Her subjects are queer, their bodies altered medically or through wardrobe choices. One figure bears top-surgery scars and whimsical tattoos, while another wears emerald green silk pajamas and a nameplate reading Boyland. The show’s title refers to self-fashioning, the art of inventing oneself, a pursuit particularly vital to queer life as well as to the fact that all the sitters are cultural creators–artists, writers and activists. In choosing to portray individuals with whom she has close personal relationships, Shippee rejects the traditional notions of “active artist” and “passive muse.” Instead, she portrays the sitters as creators of their own images.

Rebecca Shippee “Noah”, 2019.

 

In the third gallery are Jon Key’s paintings for Violet Alabama, a solo exhibition “inspired by the artist’s personal history and memories of growing up in rural Seale, Alabama”.

From the press release

Through self-portraiture, Key explores the lineage and history of his identity through four themes–southern-ness, blackness, queerness, and family–each of which he represents chromatically with green, black, violet and red. He will also exhibit portraits of his father and grandfather to highlight the friction between the generations and the challenges of being a queer Black man in the Deep South.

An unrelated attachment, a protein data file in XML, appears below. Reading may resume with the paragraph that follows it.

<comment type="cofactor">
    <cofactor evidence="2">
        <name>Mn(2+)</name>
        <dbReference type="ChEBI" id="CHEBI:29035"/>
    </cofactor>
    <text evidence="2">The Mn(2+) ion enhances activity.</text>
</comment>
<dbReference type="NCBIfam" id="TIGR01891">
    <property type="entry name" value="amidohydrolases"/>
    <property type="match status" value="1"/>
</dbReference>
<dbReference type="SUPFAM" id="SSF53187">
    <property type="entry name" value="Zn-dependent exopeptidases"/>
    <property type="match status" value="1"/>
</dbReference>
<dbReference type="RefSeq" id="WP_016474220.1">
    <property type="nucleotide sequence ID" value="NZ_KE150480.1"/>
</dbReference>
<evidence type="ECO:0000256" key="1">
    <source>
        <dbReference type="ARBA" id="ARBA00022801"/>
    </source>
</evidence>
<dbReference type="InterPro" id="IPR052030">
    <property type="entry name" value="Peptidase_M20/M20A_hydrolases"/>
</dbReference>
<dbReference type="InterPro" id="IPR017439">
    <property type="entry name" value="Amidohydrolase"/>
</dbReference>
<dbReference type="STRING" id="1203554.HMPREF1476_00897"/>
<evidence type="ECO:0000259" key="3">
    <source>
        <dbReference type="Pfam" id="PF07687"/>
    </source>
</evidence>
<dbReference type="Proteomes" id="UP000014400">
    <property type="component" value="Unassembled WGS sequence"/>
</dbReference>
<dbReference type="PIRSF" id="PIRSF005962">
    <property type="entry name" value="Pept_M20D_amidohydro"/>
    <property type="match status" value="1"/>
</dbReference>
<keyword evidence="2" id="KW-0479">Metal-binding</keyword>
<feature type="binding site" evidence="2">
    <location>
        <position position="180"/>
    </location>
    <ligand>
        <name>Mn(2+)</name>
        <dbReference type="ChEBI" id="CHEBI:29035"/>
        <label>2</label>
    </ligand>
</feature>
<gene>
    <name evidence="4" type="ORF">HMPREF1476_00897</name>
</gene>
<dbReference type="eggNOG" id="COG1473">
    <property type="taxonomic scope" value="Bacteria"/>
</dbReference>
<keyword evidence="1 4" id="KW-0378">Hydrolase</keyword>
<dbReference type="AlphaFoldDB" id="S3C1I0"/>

Jon Key “The Man (No. 4)” and “The Man (No. 3)”, 2019

Jon Key “Family Portrait (No. 1)”, 2019 (front) and “Man in Red Room 1”, 2019

All three of these exhibitions close 10/12/19.

Oct 082019
 

The Museum of Broken Windows is a free pop-up experience in New York City, a project by the NYCLU currently located Cooper Union.

From the Museum of Broken Windows/ NYCLU websites-

The broken windows theory is an academic theory proposed by social scientists James Q. Wilson and George Kelling in 1982. The academic theory, which first appeared in The Atlantic Monthly, states that signs of disorder in a neighborhood, like a broken window, encourages petty crimes and leads to more serious crimes. This postulation was adopted by the New York City Police Department and has led to the criminalization of poverty and the over-policing of Black and Brown communities at disproportionate rates. The theory has never been proven to be effective at reducing crime.